Typically most Pro amplifiers usually require .775 volts to achieve full power. There are of course exceptions to this as some will need more or less. Most home stuff will fall in the 1-1.5volt range.

Most amplifiers of any quality will have an input gain adjustment for each channel. Proper setup would be to adjust the gain so that every piece in the chain would clip at the same time.



Quote from your DBX manual.

Once you have found the clip point of your amplifiers, you can mark this position and turn the
amplifiers back up to the point where they are clipping. You can now use the output limiters
in the DriveRack PA to protect the amplifier from clipping no matter what you do at the console.

Please list your Power amplifiers so that I can check their specifications. There is absolutely no need for a pad of any type because the DBX has ample adjustment to compensate.
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Old 16th November 2008, 12:45 AM   #6
steve71 is offline steve71  Australia
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Thanks for the response guys!

Ian, I'm not sure what a pi or T structure is... I'll do some reading but what is the name of the circuit that performs the voltage reduction?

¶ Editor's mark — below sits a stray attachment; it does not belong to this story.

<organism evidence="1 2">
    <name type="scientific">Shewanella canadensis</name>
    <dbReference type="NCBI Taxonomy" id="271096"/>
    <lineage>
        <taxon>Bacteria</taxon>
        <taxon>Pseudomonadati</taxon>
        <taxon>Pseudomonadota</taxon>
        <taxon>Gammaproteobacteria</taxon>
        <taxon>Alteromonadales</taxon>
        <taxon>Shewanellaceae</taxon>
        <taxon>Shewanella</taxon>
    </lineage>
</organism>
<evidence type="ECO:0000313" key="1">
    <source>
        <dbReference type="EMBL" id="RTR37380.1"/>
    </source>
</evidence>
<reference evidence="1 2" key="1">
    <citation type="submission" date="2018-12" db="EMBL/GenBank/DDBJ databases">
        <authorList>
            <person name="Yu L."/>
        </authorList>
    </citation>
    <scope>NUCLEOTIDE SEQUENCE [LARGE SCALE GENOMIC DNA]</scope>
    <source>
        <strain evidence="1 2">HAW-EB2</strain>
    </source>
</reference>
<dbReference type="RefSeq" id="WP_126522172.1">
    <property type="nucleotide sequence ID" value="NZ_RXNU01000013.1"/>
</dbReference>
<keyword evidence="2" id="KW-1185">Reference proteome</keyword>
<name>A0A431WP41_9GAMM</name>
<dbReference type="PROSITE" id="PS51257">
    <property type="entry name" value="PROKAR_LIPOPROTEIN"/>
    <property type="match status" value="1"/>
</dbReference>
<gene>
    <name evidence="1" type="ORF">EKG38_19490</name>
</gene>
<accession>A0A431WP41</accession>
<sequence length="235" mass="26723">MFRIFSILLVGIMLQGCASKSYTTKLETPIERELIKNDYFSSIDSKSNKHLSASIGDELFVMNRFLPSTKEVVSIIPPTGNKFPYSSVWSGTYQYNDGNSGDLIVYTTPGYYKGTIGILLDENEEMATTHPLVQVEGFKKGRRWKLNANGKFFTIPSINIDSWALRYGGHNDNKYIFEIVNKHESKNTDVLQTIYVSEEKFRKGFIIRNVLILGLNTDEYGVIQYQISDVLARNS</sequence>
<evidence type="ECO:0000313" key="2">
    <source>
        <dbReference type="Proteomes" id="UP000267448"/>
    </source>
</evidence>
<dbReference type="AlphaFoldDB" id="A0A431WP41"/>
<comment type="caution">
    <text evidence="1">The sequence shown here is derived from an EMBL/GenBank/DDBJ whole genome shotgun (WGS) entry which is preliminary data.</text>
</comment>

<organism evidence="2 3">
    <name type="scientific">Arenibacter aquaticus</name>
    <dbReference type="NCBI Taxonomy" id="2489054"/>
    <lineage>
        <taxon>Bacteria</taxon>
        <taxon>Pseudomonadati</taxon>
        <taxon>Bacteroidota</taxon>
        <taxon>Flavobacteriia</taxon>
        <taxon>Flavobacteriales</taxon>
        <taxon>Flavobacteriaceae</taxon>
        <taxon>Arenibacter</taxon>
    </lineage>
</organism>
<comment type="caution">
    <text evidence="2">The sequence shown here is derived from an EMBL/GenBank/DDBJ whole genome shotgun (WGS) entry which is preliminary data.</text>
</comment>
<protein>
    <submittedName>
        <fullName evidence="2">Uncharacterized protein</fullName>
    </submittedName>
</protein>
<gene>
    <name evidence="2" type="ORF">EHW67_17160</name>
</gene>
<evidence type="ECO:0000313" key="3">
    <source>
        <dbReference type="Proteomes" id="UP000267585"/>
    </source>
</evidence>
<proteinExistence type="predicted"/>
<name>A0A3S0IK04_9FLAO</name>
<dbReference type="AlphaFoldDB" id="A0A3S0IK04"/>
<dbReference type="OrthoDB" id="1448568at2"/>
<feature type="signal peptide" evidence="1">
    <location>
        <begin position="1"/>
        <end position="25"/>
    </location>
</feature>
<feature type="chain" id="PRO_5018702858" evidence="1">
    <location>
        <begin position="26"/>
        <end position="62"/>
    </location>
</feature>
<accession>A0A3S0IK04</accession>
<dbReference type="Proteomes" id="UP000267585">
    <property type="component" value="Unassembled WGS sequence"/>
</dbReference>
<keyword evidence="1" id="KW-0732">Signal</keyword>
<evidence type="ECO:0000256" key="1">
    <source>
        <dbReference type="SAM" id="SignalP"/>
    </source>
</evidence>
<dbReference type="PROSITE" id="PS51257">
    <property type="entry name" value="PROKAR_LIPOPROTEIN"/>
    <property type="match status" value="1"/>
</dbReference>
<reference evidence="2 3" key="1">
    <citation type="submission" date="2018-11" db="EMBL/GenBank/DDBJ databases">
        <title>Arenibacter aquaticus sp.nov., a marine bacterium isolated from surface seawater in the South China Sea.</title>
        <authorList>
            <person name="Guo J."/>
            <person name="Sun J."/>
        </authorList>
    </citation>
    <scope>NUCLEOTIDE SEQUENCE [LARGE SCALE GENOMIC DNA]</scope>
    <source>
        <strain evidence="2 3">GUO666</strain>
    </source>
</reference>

Burnedfinger:

Amps are as follows:

Low's (80-500hz) Crown XLS 402D driving Altec 515G's in a DIY horn
Mid (500-7khz) Trends audio TA-10.1 Class D amp driving Altec 288 CD in Manta ray horns
High's (7-18Khz) Crown XLS402D Driving B&C DE-10/ME10 (IIRC) horn

Now I know what you're thinking... what a weird combination of amps... and why would anyone match up a 300watt/ch amp with high sensitivity, low power handling speakers.... well let just say that I'm working with what I have (amp wise) and it believe it or not works pretty well.

Quote:
There is absolutely no need for a pad of any type because the DBX has ample adjustment to compensate.
The DBX has enough gain on the input side, but I'm having to internally (read digitally?) reduce the gain of the hi/med/low outputs in order to have an acceptable range of volume adjustment. Which means I'm not using much of the 24bit word length on the output D/A's, right? And yes the gain controls on the crown amps are set at their minimum.

BTW to be clear, this is a home theater system and not a PA application.

Click the image to open in full size.
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Old 16th November 2008, 01:03 AM   #7
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Lower the signal to the DBX. You can then raise the gain on the amps for a match. How are you time aligning the drivers?